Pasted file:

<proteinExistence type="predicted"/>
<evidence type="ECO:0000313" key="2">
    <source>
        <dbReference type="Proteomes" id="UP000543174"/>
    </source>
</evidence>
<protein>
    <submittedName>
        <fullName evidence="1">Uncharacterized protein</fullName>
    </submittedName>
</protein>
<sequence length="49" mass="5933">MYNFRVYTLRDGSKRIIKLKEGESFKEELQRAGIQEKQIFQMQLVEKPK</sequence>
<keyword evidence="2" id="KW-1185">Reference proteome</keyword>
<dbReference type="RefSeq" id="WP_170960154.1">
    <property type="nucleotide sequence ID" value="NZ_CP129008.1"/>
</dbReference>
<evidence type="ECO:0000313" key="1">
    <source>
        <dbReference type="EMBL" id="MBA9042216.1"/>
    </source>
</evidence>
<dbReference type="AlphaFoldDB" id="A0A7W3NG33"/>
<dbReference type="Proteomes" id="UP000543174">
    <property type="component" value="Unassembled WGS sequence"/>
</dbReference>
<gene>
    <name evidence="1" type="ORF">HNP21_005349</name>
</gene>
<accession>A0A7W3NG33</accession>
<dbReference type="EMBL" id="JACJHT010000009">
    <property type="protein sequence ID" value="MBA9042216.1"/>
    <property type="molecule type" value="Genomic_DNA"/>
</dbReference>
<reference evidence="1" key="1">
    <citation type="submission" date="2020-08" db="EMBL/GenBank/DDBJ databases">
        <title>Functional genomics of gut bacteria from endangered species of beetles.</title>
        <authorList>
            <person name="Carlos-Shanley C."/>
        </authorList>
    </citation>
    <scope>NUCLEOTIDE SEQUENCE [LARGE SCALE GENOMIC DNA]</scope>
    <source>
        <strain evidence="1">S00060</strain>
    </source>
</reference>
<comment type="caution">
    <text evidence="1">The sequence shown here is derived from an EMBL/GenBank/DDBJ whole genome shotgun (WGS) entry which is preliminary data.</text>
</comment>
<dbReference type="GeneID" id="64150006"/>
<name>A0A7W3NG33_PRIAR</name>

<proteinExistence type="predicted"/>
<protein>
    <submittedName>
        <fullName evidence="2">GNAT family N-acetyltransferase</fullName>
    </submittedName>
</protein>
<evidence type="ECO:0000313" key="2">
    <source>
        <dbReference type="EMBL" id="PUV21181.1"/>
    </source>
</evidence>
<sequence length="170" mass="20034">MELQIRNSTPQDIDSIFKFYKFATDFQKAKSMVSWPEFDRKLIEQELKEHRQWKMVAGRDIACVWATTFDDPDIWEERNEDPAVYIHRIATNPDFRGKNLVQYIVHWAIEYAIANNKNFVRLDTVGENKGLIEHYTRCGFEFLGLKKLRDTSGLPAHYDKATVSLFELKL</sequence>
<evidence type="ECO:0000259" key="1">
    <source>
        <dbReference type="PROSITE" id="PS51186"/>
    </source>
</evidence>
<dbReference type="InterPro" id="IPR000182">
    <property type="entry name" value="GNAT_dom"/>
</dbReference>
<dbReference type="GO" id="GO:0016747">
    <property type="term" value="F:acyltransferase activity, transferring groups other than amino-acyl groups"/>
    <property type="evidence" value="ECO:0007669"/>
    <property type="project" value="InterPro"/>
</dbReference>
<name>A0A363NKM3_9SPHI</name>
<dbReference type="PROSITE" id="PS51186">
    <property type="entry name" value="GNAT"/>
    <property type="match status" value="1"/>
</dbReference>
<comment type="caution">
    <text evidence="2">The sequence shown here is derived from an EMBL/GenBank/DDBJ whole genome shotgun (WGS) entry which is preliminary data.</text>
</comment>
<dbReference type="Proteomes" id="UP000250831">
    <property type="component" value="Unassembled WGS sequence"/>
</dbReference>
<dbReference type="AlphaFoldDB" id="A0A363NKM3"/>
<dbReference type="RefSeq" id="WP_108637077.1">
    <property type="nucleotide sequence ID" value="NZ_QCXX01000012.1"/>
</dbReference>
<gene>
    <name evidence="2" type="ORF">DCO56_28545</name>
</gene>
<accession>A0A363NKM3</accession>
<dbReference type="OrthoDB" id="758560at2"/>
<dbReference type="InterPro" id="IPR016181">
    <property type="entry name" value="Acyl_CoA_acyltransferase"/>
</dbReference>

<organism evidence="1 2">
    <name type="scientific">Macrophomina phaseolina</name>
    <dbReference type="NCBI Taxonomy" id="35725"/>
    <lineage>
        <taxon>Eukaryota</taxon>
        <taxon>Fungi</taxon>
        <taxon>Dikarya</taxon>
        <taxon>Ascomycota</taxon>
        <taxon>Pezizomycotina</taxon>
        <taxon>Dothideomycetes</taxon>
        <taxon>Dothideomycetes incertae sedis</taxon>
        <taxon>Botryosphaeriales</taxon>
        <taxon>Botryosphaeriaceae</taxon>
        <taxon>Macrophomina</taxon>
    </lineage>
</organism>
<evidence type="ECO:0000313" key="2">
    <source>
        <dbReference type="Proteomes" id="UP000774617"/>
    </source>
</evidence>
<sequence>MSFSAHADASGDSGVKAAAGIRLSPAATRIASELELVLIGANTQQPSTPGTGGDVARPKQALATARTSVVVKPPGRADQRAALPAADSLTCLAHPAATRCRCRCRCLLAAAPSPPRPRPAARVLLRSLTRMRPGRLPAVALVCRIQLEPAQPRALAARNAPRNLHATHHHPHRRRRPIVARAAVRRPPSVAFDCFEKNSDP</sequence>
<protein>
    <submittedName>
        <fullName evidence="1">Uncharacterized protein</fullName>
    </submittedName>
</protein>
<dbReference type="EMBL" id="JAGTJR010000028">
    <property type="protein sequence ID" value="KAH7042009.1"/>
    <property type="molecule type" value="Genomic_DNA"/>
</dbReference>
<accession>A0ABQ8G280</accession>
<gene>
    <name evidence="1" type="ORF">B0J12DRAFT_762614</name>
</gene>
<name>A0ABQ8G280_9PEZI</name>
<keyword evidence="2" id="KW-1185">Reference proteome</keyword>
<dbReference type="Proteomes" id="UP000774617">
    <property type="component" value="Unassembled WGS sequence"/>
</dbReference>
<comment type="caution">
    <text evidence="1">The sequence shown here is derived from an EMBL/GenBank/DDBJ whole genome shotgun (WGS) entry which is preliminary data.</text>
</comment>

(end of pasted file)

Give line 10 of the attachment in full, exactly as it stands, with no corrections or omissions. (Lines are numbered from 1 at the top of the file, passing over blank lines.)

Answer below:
    </submittedName>